This also led to a larger conversation with my friend, namely around sports betting in the media, which is my second point. As readers have undoubtedly seen, everyone is getting into sports betting. Leagues and teams are getting sponsorships, mobile betting is being offered in some stadiums, legalization is rolling through the United States, and the result is that myriad TV shows, radio programs, and podcasts have popped up. That could be a great thing, but the issue is there aren’t a lot of profitable sports bettors to rely on to disseminate accurate information to the public. If there were, more people would be doing it professionally. It’s hard. It’s very, very hard. And it goes far beyond win/loss totals for your bets. Just posting, “I’ve won 35 of 50 bets made this month” is meaningless unless we know how much each bet was and what the line was for each bet. It’s not hard to win 70% of your bets and still be a losing player depending on bet sizing and line value. That’s why posting what the plays are, what the line was, and the bet size more important and gives a better idea of actual wins and losses, and that’s why some people just now popping up on podcasts and TV shows post win/loss records instead of units. (There are other measures to use, I’m just saying units because it’s likely the most familiar to the reader.) If they posted their unit win/loss (likely loss), no one would listen to them. Also, one week, or one month, or even one season isn’t enough to determine a winning/losing player in the long run.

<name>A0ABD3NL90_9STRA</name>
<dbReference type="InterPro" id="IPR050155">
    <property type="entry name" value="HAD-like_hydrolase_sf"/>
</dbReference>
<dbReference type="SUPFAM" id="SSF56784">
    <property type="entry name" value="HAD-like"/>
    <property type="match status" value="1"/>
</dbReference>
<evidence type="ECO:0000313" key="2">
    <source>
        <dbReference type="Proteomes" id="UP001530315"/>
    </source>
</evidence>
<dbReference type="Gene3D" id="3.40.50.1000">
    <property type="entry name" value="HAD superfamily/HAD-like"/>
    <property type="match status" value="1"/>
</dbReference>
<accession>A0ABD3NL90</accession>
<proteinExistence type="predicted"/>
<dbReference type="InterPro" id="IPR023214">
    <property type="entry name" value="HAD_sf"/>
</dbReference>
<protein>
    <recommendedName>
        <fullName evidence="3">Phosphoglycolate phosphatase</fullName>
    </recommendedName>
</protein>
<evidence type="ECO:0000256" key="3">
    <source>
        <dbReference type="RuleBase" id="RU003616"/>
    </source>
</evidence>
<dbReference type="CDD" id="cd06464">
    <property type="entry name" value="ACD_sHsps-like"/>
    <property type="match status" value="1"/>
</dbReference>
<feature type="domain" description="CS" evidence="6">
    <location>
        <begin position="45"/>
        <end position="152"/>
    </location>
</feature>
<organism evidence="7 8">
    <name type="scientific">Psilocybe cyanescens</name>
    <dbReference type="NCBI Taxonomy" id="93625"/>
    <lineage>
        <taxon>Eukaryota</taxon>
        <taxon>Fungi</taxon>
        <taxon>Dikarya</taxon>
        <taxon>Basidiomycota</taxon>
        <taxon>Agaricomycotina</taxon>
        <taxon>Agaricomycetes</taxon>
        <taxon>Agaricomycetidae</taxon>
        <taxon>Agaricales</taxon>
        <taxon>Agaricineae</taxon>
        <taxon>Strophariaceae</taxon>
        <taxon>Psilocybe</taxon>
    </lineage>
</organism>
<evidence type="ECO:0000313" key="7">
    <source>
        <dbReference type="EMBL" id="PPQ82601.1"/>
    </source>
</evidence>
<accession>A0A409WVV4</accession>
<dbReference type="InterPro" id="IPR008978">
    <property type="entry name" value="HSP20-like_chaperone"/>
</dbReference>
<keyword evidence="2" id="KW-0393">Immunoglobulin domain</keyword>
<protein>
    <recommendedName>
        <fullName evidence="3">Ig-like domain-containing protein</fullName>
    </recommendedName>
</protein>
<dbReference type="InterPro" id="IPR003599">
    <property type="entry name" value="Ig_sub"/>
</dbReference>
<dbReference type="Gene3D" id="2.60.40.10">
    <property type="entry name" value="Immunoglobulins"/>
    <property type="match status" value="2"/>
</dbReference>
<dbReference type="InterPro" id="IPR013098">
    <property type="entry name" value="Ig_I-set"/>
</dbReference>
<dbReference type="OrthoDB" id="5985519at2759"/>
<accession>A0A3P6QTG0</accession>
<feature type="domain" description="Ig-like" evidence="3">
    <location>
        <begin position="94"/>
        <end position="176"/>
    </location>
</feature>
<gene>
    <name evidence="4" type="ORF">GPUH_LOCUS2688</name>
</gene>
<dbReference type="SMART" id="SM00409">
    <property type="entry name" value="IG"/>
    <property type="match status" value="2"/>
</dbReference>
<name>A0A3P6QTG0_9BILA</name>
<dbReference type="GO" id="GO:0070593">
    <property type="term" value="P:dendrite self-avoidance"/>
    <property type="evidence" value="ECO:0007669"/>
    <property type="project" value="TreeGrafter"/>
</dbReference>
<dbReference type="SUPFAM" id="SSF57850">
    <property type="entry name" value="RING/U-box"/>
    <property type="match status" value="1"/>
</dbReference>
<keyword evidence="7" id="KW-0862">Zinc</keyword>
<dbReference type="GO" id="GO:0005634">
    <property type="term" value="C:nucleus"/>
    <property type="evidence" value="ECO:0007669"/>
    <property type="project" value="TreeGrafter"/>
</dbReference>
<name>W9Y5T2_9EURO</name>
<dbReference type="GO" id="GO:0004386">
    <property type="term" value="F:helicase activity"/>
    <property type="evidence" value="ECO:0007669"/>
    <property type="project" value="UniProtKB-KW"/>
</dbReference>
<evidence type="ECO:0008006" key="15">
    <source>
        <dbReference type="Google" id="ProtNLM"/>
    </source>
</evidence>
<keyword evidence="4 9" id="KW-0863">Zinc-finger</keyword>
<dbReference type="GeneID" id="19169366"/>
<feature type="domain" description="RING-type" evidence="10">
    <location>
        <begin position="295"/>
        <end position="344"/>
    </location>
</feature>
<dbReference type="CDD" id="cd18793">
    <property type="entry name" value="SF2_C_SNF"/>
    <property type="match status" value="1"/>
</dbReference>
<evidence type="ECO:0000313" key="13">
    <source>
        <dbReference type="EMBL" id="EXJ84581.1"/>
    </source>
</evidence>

Some people aren’t necessarily looking to win when they bet or play fantasy sports. They’re looking for something to take their mind off real life for a few hours and maybe want some camaraderie. And that’s just fine! People have the right to take away from it what they want and if they just want an entertaining pod with, that’s their prerogative. But if you’re someone really looking to win, be very careful about the influx of betting content coming from across the sports industry. A lot of it is not only useless, it’s actively harmful.